There’s nothing like dance hall sounds: the twang of a steel guitar, the sweet notes of a fiddle, boots shuffling across worn wooden floor boards. The Texas dance hall environment is pure nostalgia, wholesomeness and excitement rolled up into one package. From older couples who’ve been dance partners for decades showing they’ve still got it to twirling children elated to be up past their bedtime kicking up sawdust and copying their parent’s dance moves, Texas dance halls are for everyone.
As a kid growing up in Texas, dance hall culture was a big part of my upbringing. Although Urban Cowboy (released in 1980) might have altered our idea of what Texas Saturday night boot scootin should look like, my earliest Texas dance hall memories are from small-town venues, like John T. Floore’s Country Store in Helotes and Gruene Hall in New Braunfels. These family-friendly gathering spots promise to move dance hall culture forward for new generations to enjoy, but old buildings require upkeep and preservation if they’re to endure.
Early Texans needed a place to hold a party – so they built one
Texas dance halls began as community gathering spots, event spaces, and places to throw a party. Not all these spaces have been continuously used as dance halls since they were built. Senglemann Hall in Schulenberg has been a Western Auto and a bakery and has also sat vacant for a period of time. Albert Dance Hall in Albert opened in 1892 but spent 30 years as a grain storage facility before being revived for its original purpose.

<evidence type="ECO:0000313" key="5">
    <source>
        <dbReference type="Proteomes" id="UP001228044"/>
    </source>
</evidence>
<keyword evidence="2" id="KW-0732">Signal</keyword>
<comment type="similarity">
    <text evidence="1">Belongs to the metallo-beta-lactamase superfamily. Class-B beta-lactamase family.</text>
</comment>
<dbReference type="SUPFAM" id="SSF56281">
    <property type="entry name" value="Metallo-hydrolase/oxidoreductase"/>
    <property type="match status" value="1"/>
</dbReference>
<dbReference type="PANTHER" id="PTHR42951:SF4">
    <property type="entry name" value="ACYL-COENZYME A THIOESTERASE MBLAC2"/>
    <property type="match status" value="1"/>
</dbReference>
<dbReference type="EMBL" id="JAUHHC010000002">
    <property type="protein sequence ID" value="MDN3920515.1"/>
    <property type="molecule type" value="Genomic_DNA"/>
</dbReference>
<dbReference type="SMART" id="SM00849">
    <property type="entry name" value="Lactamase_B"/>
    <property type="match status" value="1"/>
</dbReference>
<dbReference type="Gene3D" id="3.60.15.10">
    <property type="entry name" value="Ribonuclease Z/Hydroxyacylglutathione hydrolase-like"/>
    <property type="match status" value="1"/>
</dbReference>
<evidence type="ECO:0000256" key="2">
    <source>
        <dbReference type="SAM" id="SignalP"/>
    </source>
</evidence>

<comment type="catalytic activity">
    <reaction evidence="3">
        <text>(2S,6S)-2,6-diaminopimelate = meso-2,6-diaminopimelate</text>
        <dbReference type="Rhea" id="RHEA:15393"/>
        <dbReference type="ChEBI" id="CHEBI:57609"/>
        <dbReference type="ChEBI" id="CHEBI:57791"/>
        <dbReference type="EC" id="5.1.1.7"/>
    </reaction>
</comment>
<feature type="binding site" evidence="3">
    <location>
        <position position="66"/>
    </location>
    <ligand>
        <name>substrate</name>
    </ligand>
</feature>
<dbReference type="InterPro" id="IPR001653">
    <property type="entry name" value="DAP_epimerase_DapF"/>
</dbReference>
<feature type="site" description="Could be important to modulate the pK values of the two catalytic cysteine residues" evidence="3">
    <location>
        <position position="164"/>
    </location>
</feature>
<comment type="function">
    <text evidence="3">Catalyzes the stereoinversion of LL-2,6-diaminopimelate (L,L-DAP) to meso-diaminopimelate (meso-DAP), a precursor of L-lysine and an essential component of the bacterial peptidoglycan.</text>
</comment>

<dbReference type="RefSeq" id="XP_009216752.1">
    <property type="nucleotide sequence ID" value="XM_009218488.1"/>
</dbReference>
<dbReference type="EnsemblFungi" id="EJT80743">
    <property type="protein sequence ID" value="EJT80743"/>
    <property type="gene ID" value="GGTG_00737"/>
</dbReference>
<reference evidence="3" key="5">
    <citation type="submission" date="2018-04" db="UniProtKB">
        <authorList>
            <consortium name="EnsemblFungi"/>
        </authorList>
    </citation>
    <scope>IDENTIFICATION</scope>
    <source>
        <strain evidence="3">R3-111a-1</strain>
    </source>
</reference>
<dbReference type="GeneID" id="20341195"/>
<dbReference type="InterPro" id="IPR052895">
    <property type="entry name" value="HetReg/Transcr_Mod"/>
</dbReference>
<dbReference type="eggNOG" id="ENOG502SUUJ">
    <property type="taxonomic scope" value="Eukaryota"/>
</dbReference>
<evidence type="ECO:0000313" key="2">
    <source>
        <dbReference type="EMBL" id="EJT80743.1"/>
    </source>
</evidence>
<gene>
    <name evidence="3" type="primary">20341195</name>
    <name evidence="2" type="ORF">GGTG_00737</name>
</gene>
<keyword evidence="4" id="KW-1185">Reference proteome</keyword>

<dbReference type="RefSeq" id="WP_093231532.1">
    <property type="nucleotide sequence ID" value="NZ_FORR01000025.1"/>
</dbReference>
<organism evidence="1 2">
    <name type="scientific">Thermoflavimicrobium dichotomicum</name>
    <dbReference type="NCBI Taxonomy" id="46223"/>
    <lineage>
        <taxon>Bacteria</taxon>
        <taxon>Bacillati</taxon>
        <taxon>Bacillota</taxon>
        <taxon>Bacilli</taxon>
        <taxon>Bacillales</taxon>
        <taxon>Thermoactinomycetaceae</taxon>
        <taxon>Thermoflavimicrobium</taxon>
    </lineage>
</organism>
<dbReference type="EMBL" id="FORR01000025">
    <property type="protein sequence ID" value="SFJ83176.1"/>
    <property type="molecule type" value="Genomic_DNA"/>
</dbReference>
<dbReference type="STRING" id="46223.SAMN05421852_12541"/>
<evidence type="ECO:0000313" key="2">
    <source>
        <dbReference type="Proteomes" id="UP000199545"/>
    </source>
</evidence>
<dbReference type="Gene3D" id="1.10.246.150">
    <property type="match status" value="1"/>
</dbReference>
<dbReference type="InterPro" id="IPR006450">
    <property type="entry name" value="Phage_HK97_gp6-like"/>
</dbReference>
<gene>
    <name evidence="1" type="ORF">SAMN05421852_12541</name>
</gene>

Texas dance hall culture has a prominent place in history because it is so tied to Texas-German heritage, particularly in the Texas Hill Country which was settled by Germans in the 1800s. Over time, German music evolved and blended with folk music, country music and Tejano music. The merging of the sounds of diverse cultures is a huge piece of Texas history.
Notable Texas Dance Halls
There are an estimated 400 dance halls currently standing in the state of Texas. Few are open on a daily basis. Some are open seasonally, on weekends, or for the occasional community dance. Some Texas Dance Halls can be hired out for wedding receptions and other special events.
Dance halls are located throughout the state, but the largest concentration of Texas dance halls can be found in the Texas Hill Country, east of San Antonio and Austin. Popular dance halls include Gruene Hall, Albert Dance Hall, Kendalia Halle, John T. Floore’s Country Store, Twin Sisters Dance Hall, Neon Boots (formerly Esquire Ballroom) and Crider’s Rodeo and Dance Hall.
Want to find a Texas dance hall and to enjoy firsthand? Check out this interactive map on the Texas Dance Hall Preservation homepage and find one (or more) to visit.